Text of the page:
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Comparison of Metabolic Cost and Cardiovascular Response to Stair Ascending and Descending With Walkers and Canes in Older Adults

Authors
Journal
Archives of Physical Medicine and Rehabilitation
0003-9993
Publisher
Elsevier
Identifiers
DOI: 10.1016/j.apmr.2014.03.032
Keywords
  • Assistive Device
  • Oxygen Consumption
  • Rehabilitation
  • Stair Navigation
Disciplines
  • Medicine

Abstract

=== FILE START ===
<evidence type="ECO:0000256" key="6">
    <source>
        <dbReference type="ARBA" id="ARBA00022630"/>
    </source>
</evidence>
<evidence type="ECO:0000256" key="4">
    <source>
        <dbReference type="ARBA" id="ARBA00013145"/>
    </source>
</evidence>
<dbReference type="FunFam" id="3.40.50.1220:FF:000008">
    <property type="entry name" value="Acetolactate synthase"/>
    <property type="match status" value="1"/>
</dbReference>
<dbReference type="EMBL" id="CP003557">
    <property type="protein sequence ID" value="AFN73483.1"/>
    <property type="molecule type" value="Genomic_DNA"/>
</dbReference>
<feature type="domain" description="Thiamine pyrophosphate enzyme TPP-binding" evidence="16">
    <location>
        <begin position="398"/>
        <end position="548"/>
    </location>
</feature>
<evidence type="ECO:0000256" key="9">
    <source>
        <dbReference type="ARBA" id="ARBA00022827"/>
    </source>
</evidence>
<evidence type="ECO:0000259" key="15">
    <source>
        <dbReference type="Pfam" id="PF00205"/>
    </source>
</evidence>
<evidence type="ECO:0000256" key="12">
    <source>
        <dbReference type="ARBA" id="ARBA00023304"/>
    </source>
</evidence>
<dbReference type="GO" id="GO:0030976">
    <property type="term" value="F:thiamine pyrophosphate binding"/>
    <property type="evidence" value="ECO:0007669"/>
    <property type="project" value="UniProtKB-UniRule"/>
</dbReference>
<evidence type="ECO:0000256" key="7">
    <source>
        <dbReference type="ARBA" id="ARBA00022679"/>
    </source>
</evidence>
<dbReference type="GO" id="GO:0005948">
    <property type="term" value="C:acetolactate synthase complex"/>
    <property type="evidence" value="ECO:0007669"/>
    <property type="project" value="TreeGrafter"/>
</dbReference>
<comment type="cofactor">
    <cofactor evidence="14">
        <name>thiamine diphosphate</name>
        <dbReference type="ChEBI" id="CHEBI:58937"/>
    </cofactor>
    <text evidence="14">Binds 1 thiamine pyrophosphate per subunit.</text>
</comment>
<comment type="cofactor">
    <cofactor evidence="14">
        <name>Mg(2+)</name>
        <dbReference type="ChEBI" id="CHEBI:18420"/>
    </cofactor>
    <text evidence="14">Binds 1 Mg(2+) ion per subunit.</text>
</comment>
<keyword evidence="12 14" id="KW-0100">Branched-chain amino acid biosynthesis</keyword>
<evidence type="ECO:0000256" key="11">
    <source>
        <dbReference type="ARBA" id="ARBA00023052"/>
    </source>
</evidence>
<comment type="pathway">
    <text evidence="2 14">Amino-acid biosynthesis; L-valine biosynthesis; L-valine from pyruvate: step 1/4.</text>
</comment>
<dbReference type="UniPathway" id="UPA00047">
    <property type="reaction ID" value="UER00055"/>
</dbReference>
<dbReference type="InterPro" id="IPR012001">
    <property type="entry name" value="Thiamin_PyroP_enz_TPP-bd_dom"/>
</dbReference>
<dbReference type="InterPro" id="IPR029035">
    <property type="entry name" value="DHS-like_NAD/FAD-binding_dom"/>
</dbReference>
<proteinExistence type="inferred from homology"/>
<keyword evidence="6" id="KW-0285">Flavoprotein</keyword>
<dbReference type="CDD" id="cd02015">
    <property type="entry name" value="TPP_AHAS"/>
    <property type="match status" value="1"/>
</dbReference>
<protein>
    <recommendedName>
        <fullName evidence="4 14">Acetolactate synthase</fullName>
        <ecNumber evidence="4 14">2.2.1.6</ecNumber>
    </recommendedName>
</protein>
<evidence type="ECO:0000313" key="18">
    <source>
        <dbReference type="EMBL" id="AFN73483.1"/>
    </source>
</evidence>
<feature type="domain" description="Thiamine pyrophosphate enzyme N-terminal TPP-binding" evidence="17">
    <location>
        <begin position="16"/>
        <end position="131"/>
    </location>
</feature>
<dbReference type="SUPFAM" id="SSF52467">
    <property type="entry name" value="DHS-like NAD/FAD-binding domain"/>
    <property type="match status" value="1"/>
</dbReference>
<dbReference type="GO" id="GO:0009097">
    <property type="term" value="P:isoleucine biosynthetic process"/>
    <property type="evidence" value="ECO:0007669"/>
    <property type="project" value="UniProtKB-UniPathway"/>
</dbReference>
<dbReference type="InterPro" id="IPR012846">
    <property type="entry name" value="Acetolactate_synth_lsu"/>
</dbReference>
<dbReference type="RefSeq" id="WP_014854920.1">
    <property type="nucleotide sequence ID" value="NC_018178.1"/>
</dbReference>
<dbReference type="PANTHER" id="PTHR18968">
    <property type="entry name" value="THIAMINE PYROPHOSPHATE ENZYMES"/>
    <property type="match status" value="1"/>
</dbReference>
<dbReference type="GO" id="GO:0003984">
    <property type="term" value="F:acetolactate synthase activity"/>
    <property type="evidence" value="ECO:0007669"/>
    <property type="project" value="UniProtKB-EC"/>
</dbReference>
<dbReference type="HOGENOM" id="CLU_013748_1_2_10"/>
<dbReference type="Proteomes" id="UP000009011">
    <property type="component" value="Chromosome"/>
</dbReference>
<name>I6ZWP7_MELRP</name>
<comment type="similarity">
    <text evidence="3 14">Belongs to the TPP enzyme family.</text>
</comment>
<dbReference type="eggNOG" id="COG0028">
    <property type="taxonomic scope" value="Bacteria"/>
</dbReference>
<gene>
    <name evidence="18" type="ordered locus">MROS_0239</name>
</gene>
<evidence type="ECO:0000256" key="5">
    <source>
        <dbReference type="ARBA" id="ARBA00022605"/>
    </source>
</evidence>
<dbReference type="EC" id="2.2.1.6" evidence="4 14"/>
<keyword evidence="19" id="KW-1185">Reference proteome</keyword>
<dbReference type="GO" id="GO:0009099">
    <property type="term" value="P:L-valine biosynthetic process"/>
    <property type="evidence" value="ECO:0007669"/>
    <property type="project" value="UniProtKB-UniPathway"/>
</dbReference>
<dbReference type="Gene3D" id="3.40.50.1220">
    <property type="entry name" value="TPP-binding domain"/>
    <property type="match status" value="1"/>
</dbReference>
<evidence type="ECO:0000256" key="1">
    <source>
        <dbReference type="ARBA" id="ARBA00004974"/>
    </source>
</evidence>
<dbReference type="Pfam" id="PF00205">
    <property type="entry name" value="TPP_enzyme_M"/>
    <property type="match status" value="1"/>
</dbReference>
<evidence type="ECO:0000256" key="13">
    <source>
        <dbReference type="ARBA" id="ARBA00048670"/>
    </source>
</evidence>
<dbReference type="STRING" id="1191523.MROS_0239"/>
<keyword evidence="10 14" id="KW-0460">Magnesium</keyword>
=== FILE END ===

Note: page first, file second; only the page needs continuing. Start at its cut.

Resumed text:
Abstract Objective To compare oxygen cost (mL·kg−1·m−1) and cardiovascular response (beats/m) and oxygen consumption (mL·kg−1·min−1) and heart rate (beats/min) to stair ascending and descending with walkers, with canes, and without assistive devices (ADs) in older adults. Design Descriptive, repeated measures. Setting Indoor stairway. Participants Convenience sample of able-bodied volunteers, non-AD users (N=14; mean age, 63.71±11.7y; mean body mass, 72.7±14.1kg; mean height, 165.7±9.2cm). Interventions Participants performed 4 randomized trials of stair ascending and descending at their own self-selected speed with 3 ADs: single-point cane, standard walker (SW), and wheeled walker (WW). They also performed unassisted stair ascending and descending. Each trial consisted of a 5-minute steady-state session followed by a 2-minute data collection period. Steady-state expired ventilations were collected in Douglas bags for metabolic analysis. Main Outcome Measures Oxygen cost (mL·kg−1·m−1), heart rate (HR) response (beats/m), oxygen consumption (mL·kg−1·min−1), and HR (beats/min) were compared for each trial of stair ascending and descending using analysis of variance repeated measures (P<.05). Results Greater oxygen cost (per meter) was found for stair ascending and descending using the single-point cane (121%), SW (217%), and WW (232%) compared with unassisted stair ascending and descending (P<.05). Increased HR response (per meter) was found for stair ascending and descending using the single-point cane (116%), SW (126%), and WW (147%) compared with unassisted stair ascending and descending (P<.05). However, oxygen consumption (per minute) and HR (per minute) were not significantly increased during stair ascending and descending with the ADs compared with unassisted stair ascending and descending. Participants stair ascended and descended at significantly (P<.05) reduced speeds during trials with the ADs. Conclusions This research should aid clinicians by providing evidence to base recommendations on regarding AD usage when encountering stairs during home and community ambulation.

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